Construction workers surprised us yesterday by going after two more Corvettes. In addition to the 1992 1 Millionth Corvette that was pulled from the sinkhole inside the National Corvette Museum’s Sky Dome, workers also were able to snag the 1984 PPG Corvette Pace Car (or at least most of it).
Work continued today on the sinkhole inside the National Corvette Museum after three of the eight Corvettes were rescuing earlier this week. Although the next recoveries were not expected to happen for a few weeks while the crew reinforces the Sky Dome Spire, the opportunity arose today to grab not one but two more Corvettes, the 1992 1 Millionth Corvette and the 1984 PPG Pace Car.
The workers at the National Corvette Museum have had a very busy Monday. This morning they were able to successfully extricate the 2009 Corvette ZR1 Blue Devil from the sinkhole inside the Sky Dome and this afternoon they went after car number two which was the 1993 40th Anniversary Corvette known as “Ruby”.
After experts determined that the exhibit hall at the National Corvette Museum is still safe for visitors, museum officials have retained a Bowling Green contractor to help them deal with the aftermath of a sinkhole that swallowed eight cars in the Skydome early Wednesday morning.
Scott, Murphy and Daniel will help come up with a plan to try and recover the historic Corvettes, estimated to be worth at least a million dollars, and rebuild the damaged portion of the museum, according to Museum Executive Director Wendell Strode.
Photo Credit: Scott Schwartz / flickr
The news that a huge 40 foot wide sinkhole opening up under the National Corvette Museum has shocked many of us. After watching much of the activity and videos from the Museum yesterday via social media and webcams, we thought it appropriate to now take a closer look at those eight Corvettes which fell into the cavern under the gold skydome.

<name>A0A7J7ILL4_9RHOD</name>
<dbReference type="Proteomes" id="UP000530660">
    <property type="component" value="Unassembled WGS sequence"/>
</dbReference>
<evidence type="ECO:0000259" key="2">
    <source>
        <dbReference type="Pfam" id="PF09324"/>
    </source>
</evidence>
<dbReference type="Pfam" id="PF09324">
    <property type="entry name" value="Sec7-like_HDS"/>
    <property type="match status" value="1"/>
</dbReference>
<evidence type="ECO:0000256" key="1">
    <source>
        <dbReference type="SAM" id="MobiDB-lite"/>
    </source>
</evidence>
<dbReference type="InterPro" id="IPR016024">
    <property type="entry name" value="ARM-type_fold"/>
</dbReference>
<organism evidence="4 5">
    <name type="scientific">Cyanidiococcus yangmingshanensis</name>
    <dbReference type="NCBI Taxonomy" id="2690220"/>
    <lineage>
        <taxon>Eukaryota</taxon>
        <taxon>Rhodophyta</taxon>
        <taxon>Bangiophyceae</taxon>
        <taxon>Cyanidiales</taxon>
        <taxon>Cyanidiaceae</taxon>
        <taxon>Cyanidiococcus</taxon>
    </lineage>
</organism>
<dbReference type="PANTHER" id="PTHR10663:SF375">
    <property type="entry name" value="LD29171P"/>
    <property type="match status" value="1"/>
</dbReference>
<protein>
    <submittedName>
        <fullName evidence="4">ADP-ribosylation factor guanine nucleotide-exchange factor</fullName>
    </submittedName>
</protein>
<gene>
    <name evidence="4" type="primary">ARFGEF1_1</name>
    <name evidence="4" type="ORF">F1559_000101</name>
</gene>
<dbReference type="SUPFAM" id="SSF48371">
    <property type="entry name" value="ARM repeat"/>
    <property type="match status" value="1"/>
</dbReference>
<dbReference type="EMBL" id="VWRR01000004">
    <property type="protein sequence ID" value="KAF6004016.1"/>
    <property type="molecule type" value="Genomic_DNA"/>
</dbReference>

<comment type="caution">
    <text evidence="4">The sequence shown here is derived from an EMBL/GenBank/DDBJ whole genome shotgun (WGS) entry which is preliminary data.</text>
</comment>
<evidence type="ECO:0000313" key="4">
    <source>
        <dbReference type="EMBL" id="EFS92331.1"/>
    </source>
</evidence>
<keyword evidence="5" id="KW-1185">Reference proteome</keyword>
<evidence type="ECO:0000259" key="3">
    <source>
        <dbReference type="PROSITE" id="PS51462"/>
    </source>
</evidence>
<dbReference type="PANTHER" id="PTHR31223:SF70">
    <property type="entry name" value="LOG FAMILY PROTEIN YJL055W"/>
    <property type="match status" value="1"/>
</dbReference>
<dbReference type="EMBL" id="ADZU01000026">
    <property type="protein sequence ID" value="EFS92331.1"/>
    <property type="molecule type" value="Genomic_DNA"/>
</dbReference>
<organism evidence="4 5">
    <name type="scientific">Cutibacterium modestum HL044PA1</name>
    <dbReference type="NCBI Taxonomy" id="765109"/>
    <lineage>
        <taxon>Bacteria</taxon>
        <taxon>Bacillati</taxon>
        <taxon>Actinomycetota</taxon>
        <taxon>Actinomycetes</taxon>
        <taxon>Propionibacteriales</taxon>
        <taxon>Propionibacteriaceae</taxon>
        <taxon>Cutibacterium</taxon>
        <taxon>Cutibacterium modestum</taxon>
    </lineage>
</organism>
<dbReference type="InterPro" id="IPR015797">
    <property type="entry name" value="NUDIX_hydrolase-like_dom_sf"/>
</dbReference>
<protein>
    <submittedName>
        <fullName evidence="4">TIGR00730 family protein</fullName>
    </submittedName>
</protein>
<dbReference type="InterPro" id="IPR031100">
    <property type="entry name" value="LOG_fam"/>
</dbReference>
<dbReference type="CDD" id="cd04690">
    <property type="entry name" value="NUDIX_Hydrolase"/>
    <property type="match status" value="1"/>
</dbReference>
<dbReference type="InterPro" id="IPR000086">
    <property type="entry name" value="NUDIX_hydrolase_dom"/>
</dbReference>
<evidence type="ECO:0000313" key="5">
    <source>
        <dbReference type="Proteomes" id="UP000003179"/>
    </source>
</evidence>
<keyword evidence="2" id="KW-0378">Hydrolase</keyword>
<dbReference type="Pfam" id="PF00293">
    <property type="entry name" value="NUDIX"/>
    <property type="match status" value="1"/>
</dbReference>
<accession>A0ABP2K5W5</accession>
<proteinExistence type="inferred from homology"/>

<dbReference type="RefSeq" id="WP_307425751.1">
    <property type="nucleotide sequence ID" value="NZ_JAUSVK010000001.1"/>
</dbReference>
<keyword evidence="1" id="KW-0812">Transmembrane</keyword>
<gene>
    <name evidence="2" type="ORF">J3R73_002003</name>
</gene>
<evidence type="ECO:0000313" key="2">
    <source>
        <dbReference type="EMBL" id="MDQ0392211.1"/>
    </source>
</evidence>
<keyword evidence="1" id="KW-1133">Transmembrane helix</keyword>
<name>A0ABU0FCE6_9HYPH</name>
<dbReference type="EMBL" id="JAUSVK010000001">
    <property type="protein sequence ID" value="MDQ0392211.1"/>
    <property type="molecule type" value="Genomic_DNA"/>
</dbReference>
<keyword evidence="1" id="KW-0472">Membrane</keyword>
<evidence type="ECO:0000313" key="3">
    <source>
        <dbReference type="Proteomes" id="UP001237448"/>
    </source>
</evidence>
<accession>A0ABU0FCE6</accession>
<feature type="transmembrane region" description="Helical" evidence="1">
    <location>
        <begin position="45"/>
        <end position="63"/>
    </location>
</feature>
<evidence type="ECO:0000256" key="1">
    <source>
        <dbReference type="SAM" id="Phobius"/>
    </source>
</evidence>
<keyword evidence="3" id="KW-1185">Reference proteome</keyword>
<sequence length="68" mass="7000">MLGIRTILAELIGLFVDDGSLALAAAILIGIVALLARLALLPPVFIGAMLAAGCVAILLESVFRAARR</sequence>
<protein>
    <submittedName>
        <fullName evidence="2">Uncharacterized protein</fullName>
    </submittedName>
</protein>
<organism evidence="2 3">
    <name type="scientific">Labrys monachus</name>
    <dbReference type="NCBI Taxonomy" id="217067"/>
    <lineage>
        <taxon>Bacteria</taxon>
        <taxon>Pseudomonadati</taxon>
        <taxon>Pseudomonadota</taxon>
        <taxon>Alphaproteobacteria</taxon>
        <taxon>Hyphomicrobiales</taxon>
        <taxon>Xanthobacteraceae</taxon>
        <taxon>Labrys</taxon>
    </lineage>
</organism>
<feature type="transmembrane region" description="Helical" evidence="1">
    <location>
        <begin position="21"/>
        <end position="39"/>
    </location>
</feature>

A sinkhole under the gold SkyDome at the National Corvette Museum opened this morning and swallowed eight Corvettes in the Museum’s collection. The hole is estimated to be around 40 feet wide and 30 feet deep.
More on the Corvette Museum’s Sinkhole including a list of the cars lost in the accident can be read here.
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The “Real McCoy” $2.3M Sale Postponed During Dispute of Ownership on Parts
More than the weather failed to cooperate for the world’s largest collector car auction, Dana Mecum’s 2700 car Kissimmee event held January 17th through January 26th. Each year hundreds of Corvettes change hands during the ten day event as thousands of collectors and enthusiasts leave the cold weather blanketing most of the country and make their pilgrimage to the event in sunny, warm Florida. This year, though hundreds of airline flights were cancelled due to the weather, the pilgrimage still managed to take place even though the pilgrims were greeted with sunny but not very warm weather in Florida, the attendance slipped by over 6% and sales dropped by over $8M, down 11.4%.
One of my all time favorite annual Corvette events is the NCRS Winter Regional in Kissimmee, Florida. While I love doing the stories and coverage of the new C7 Corvette Stingray and Z06, there’s just something about walking through a field literately strewn with used Corvette parts and accessories for every generation but the C7.
The curtain came down Sunday, January 19th, on the most successful Barrett-Jackson Scottsdale auction in history. The FOX televised, eight-day event, sometimes called the “world’s greatest reality show,” was hosted in Barrett-Jackson’s brand new bricks and mortar facility with much improved space and amenities, a building that was completed in only eleven months time and completed only days before the auction start on Sunday, January 12th. Barrett-Jackson’s former main auction tent, the largest tent in the world, was connected to the new permanent auction building and created an impressive almost mile long facility from one end to the other.